Inhumane Avarice as Inherited Vision Loss Treatment to Cost $850,000

The extremely high cost means that only the wealthy will be able to afford the vision loss treatment. This is especially pernicious because *inherited* vision loss is something that those affected by the ailment were born with. It isn’t as a result of anything wrong they did themselves.

The $850,000 cost is also pernicious because the development of Luxturna benefited significantly from tax breaks and government research investments. It’s therefore yet another twisted case of public costs and privatized profits.

In December, the FDA approved a treatment from the pharmaceutical company Spark Therapeutics to treat a rare form of inherited vision loss. And January 3rd, the company put a price tag on the groundbreaking treatment. The Luxturna gene therapy will cost $850,000 — or $425,000 per eye.

Originally, the price of the treatment was estimated at $1 million. But even with the slightly lower cost, Luxturna is still one of the priciest treatments in the world.

Luxturna is the first gene therapy approved in the U.S. for an inherited disease, and patients only need to receive the treatment one time. The therapy was created to treat patients with retinal dystrophy, an inherited form of vision loss that causes the destruction of retinal cells. Luxturna works by injecting each eye with a normal copy of the gene responsible for vision loss. Retinal dystrophy affects between 1,000 and 2,000 Americans.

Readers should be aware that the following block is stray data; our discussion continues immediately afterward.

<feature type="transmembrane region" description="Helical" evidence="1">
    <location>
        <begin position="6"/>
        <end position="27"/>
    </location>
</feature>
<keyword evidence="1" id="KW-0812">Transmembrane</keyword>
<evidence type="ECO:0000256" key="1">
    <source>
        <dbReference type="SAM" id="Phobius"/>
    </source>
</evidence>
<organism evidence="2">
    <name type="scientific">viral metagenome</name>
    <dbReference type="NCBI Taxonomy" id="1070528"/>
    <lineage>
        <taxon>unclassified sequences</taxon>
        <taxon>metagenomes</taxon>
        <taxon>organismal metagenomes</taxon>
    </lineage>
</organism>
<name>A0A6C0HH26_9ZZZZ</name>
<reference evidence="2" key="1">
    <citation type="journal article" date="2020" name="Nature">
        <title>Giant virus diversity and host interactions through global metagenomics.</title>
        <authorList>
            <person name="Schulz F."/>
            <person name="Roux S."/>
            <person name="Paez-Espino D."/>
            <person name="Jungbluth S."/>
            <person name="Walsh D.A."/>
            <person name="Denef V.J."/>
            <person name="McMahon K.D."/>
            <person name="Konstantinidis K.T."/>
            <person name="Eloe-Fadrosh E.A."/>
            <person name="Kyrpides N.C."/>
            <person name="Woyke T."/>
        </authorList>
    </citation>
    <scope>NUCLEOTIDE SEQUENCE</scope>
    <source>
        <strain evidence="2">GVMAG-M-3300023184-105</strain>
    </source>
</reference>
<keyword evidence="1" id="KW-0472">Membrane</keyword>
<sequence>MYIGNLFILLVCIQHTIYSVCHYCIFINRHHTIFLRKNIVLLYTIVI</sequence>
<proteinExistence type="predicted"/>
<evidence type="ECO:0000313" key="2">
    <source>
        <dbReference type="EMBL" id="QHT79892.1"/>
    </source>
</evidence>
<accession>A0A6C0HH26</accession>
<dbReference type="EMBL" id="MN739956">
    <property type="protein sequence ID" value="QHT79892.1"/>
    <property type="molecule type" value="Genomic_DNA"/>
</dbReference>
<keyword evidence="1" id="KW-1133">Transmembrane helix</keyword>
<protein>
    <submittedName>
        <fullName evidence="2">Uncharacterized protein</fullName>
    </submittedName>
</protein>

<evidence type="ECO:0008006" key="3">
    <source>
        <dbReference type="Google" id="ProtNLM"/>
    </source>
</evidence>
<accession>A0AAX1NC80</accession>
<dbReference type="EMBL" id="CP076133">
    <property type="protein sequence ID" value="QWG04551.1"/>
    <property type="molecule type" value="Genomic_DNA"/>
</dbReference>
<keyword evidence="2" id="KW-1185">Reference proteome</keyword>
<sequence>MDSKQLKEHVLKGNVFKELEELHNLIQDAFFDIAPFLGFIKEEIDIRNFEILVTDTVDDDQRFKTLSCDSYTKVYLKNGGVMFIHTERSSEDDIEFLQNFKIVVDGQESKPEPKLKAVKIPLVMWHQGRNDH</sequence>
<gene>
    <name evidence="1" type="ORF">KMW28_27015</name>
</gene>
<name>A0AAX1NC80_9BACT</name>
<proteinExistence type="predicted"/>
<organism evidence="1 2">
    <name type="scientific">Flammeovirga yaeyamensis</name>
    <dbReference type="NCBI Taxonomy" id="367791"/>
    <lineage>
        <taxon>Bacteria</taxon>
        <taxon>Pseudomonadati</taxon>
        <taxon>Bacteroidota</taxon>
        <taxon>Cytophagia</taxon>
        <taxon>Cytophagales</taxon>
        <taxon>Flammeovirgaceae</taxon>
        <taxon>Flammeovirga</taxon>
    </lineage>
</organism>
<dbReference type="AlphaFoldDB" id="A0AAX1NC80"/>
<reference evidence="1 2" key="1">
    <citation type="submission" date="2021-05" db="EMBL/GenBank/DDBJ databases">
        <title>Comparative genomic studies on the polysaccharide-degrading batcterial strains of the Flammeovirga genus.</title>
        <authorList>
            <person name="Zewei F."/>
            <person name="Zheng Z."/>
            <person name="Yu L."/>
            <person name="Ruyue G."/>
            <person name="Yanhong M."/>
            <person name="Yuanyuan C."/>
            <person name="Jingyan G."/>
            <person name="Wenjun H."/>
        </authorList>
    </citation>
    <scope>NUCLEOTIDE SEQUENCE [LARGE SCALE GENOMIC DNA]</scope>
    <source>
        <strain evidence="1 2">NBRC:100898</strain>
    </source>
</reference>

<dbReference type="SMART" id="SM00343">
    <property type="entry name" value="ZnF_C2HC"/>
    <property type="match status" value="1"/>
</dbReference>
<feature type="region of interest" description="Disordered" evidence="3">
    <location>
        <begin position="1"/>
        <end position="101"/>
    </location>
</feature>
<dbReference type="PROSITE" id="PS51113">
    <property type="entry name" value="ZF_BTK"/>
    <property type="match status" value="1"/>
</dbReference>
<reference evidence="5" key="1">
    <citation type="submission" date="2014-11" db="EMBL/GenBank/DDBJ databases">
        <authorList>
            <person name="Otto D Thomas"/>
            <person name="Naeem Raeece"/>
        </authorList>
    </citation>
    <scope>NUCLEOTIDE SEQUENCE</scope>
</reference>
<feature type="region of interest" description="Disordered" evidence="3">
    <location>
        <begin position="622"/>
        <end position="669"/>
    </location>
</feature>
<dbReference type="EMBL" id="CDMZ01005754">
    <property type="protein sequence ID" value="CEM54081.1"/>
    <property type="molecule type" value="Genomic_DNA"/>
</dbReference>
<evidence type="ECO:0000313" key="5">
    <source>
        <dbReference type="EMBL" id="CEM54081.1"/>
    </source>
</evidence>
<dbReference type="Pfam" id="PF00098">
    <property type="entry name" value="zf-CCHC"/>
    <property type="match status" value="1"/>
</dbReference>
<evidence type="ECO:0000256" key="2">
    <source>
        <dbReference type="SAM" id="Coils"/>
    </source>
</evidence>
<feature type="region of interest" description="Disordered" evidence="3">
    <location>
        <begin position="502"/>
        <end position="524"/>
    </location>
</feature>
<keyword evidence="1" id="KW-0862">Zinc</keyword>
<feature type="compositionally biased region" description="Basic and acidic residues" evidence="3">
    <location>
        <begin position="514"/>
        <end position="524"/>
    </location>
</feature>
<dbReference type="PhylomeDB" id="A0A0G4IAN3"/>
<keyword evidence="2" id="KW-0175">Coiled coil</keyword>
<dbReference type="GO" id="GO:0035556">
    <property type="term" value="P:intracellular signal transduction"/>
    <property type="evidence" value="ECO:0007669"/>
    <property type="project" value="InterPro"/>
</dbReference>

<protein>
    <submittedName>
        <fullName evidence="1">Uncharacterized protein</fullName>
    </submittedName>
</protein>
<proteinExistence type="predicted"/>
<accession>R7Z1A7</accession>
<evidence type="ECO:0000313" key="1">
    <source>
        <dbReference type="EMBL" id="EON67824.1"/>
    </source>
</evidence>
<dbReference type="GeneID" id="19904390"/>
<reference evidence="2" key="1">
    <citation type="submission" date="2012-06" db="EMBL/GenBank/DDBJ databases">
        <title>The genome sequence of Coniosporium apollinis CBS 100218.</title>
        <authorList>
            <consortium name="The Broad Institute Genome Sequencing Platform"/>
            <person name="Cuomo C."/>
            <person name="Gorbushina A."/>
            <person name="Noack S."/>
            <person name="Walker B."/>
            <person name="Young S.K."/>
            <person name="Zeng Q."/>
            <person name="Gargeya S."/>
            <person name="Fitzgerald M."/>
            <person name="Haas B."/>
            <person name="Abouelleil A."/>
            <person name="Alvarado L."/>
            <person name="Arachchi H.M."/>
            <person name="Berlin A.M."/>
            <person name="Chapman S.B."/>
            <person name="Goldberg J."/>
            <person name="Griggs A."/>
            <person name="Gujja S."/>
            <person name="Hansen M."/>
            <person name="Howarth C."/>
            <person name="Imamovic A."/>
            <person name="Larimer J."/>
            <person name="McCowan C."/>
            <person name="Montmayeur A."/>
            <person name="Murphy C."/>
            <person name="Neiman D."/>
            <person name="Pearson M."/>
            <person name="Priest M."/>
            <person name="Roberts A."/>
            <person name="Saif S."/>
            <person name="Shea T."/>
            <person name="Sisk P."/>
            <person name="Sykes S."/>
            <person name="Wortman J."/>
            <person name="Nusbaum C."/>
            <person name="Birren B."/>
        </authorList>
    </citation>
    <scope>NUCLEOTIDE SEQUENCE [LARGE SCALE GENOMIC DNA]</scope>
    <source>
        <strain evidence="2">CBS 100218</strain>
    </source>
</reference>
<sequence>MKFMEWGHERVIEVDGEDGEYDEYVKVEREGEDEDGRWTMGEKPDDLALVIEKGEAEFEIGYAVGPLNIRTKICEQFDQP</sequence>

Medical advancements over the past decade have been amazing, and Luxturna has the potential to benefit thousands of people. But the reality is that most people probably won’t be able to afford this treatment, meaning it will only be accessible to the incredibly wealthy. And for people who can’t access health insurance, regular trips to the doctor are difficult to afford, let alone life-altering medications like Luxturna. We urge pharmaceutical companies to make groundbreaking treatments available for all people — not just the 1 percent.


Source: Public Citizen

Financing Prescription Drugs Using a Different System Without Harmful Drug Patent Monopolies

A new study finds that scientific breakthroughs are significantly as a result of collaboration. It used the development of five anti-cancer drugs to show how important researchers sharing information was, and it also strengthened the notion that beneficial scientific research tends to advance fastest when the results are fully open to view.

The study is evidence against the pharmaceutical research financing failure that is drug patent monopolies. Pharmaceutical corporations have an incentive to share as little of their research as possible to be granted their drug patent monopolies, as doing otherwise would risk threats to their profit margins through not receiving the patent. If the research findings are kept hidden from the public in this type of example, there is also a waste of resources to develop another similarly effective drug. This is notably seen with the Hepatitis C drug Sovaldi, which costs $84,000 for a 12 week course of treatment because the Gilead Sciences corporation has a patent monopoly on the drug. This is usefully contrasted with a high quality generic of Sovaldi selling for only $200 for the same three month course of treatment in India.